Electoral disaster for the Tories in the December General election.


Peel made a statement that he would support the Whig government when it acted in defence of law, order and property.


Stanley and Graham left the Whig government over the Irish Church question. William IV dismissed Melbourne’s government [November] and Peel became Prime Minister of a minority Tory government; the Tamworth Manifesto.


Ecclesiastical Commission set up. Tories gained seats in the General election but Peel is defeated by an alliance of Whigs, Irish MPs and Radicals; return to opposition.


Peel worked for greater co-operation between Tories in the two Houses of Parliament.


Peel, Stanley and Graham co-operated enhancing Peel’s position as Conservative leader; further gains in the General election.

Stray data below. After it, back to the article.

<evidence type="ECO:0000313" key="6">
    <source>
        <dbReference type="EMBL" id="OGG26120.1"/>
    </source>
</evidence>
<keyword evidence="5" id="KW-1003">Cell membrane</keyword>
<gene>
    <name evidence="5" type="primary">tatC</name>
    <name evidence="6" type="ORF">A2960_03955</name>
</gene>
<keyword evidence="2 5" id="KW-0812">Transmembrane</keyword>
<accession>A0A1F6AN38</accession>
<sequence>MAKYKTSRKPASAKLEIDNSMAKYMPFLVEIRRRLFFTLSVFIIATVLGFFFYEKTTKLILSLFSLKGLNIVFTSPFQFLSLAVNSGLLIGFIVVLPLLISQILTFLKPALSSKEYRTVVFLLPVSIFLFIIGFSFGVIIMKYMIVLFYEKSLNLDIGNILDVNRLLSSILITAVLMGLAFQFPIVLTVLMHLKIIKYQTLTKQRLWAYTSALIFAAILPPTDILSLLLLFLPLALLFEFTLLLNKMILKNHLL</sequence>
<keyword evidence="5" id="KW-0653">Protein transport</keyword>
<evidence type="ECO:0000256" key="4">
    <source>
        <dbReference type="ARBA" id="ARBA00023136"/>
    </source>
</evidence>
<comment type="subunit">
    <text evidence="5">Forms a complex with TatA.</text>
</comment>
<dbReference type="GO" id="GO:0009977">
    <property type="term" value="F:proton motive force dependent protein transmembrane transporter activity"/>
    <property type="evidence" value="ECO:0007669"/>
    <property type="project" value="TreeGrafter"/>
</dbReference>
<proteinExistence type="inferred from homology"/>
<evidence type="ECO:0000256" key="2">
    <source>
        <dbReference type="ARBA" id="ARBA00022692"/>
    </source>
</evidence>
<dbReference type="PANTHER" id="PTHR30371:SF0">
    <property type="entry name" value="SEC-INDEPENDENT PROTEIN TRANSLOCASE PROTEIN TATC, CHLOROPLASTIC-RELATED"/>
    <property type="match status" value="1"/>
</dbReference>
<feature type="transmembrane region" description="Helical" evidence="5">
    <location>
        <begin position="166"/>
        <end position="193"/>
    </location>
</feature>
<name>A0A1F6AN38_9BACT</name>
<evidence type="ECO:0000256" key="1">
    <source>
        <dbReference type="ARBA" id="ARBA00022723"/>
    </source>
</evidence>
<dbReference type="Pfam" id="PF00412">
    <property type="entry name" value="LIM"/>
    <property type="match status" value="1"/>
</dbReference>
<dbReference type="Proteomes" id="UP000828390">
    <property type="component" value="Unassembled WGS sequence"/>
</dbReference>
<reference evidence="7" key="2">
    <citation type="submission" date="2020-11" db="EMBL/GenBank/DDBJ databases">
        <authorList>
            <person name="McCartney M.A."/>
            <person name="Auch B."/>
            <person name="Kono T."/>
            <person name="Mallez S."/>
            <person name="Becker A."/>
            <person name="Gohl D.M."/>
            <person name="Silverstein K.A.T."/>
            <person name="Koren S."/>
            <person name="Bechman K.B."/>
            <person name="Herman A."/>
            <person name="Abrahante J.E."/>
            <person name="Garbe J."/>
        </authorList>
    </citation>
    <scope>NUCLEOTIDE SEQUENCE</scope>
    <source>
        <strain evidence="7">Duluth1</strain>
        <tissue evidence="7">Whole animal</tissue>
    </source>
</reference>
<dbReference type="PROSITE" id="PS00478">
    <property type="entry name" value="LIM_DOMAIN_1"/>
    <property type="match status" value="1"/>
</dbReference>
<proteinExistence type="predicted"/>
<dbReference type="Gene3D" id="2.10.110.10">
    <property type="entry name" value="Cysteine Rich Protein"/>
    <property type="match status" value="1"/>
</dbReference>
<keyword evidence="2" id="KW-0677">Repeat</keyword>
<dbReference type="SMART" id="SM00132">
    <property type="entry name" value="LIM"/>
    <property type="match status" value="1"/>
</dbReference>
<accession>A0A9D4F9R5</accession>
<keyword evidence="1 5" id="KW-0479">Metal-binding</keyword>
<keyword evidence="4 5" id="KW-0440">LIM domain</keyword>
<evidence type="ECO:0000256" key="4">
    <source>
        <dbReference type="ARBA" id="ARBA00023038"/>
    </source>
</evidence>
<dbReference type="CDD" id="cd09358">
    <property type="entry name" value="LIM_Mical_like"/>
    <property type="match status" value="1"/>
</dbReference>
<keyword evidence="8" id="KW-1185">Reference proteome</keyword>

Merchant Taylor’s Hall speech emphasised Conservative support for preserving existing institutions in State and Church.


Bedchamber Crisis


Disagreements between Peel and Wellington over various issues; Wellington persuaded to abandon opposition to Whig Canada legislation. Conservative unity maintained.


Whigs defeated on vote of no confidence [June] leading to a General Election [July]. Conservatives win and Peel became Prime Minister of a majority government.

Peel in the 1830s was not a leader of the opposition in its modern sense. He did not see his role as providing ‘loyal opposition’ to Whig measures and made it clear that he was prepared to support legislation aimed at maintaining law and order and property in 1833. Neither was he the official leader of the Tories, at least before the end of 1834. The Ultras were a problem for Peel. They distrusted each other. The Ultras feared that Peel would ‘rat’ again as he had in 1829 over emancipation. Peel did not trust the Ultras to act responsibly rejecting their view that politics should be determined largely by the interests of English landowners.

Peel and his notion of ‘constructive’ opposition 1832-34